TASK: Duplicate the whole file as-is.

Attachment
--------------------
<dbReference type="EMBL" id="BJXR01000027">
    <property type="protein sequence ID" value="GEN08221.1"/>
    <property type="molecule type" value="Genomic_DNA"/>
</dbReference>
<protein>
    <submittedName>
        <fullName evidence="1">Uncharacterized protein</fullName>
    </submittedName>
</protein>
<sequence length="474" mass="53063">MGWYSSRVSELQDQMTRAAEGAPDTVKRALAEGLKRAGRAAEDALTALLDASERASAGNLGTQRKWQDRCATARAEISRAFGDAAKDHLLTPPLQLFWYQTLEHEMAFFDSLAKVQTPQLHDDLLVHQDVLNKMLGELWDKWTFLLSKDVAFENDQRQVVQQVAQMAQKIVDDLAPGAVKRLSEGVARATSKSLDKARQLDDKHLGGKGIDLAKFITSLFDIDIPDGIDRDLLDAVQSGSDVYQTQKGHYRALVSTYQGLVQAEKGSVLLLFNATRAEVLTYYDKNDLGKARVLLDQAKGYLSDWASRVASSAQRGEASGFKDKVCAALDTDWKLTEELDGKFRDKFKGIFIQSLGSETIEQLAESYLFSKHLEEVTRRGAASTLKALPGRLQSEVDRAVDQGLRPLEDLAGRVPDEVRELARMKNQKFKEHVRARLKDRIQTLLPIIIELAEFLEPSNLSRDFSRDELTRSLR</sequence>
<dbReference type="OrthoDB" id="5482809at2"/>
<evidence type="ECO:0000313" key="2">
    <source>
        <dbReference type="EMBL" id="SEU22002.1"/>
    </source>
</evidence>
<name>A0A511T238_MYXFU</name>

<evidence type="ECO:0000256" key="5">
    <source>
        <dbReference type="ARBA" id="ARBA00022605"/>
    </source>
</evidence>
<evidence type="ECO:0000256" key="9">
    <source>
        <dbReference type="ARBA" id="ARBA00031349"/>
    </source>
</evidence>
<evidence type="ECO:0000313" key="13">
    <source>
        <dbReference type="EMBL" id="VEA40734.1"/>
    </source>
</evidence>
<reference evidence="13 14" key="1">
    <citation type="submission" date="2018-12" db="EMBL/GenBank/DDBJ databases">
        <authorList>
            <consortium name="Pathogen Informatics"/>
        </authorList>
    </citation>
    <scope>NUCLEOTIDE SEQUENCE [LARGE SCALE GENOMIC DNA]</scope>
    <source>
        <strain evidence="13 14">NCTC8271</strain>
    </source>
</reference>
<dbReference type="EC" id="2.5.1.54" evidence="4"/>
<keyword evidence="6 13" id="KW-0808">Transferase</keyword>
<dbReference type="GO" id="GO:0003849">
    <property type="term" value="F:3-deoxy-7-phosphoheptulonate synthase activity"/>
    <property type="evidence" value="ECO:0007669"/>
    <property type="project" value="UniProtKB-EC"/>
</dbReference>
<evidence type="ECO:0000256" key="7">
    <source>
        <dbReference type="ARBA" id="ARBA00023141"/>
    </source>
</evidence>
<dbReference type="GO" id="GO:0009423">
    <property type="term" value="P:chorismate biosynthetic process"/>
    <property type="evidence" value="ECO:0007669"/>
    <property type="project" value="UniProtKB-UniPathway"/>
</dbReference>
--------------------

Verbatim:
<dbReference type="EMBL" id="BJXR01000027">
    <property type="protein sequence ID" value="GEN08221.1"/>
    <property type="molecule type" value="Genomic_DNA"/>
</dbReference>
<protein>
    <submittedName>
        <fullName evidence="1">Uncharacterized protein</fullName>
    </submittedName>
</protein>
<sequence length="474" mass="53063">MGWYSSRVSELQDQMTRAAEGAPDTVKRALAEGLKRAGRAAEDALTALLDASERASAGNLGTQRKWQDRCATARAEISRAFGDAAKDHLLTPPLQLFWYQTLEHEMAFFDSLAKVQTPQLHDDLLVHQDVLNKMLGELWDKWTFLLSKDVAFENDQRQVVQQVAQMAQKIVDDLAPGAVKRLSEGVARATSKSLDKARQLDDKHLGGKGIDLAKFITSLFDIDIPDGIDRDLLDAVQSGSDVYQTQKGHYRALVSTYQGLVQAEKGSVLLLFNATRAEVLTYYDKNDLGKARVLLDQAKGYLSDWASRVASSAQRGEASGFKDKVCAALDTDWKLTEELDGKFRDKFKGIFIQSLGSETIEQLAESYLFSKHLEEVTRRGAASTLKALPGRLQSEVDRAVDQGLRPLEDLAGRVPDEVRELARMKNQKFKEHVRARLKDRIQTLLPIIIELAEFLEPSNLSRDFSRDELTRSLR</sequence>
<dbReference type="OrthoDB" id="5482809at2"/>
<evidence type="ECO:0000313" key="2">
    <source>
        <dbReference type="EMBL" id="SEU22002.1"/>
    </source>
</evidence>
<name>A0A511T238_MYXFU</name>

<evidence type="ECO:0000256" key="5">
    <source>
        <dbReference type="ARBA" id="ARBA00022605"/>
    </source>
</evidence>
<evidence type="ECO:0000256" key="9">
    <source>
        <dbReference type="ARBA" id="ARBA00031349"/>
    </source>
</evidence>
<evidence type="ECO:0000313" key="13">
    <source>
        <dbReference type="EMBL" id="VEA40734.1"/>
    </source>
</evidence>
<reference evidence="13 14" key="1">
    <citation type="submission" date="2018-12" db="EMBL/GenBank/DDBJ databases">
        <authorList>
            <consortium name="Pathogen Informatics"/>
        </authorList>
    </citation>
    <scope>NUCLEOTIDE SEQUENCE [LARGE SCALE GENOMIC DNA]</scope>
    <source>
        <strain evidence="13 14">NCTC8271</strain>
    </source>
</reference>
<dbReference type="EC" id="2.5.1.54" evidence="4"/>
<keyword evidence="6 13" id="KW-0808">Transferase</keyword>
<dbReference type="GO" id="GO:0003849">
    <property type="term" value="F:3-deoxy-7-phosphoheptulonate synthase activity"/>
    <property type="evidence" value="ECO:0007669"/>
    <property type="project" value="UniProtKB-EC"/>
</dbReference>
<evidence type="ECO:0000256" key="7">
    <source>
        <dbReference type="ARBA" id="ARBA00023141"/>
    </source>
</evidence>
<dbReference type="GO" id="GO:0009423">
    <property type="term" value="P:chorismate biosynthetic process"/>
    <property type="evidence" value="ECO:0007669"/>
    <property type="project" value="UniProtKB-UniPathway"/>
</dbReference>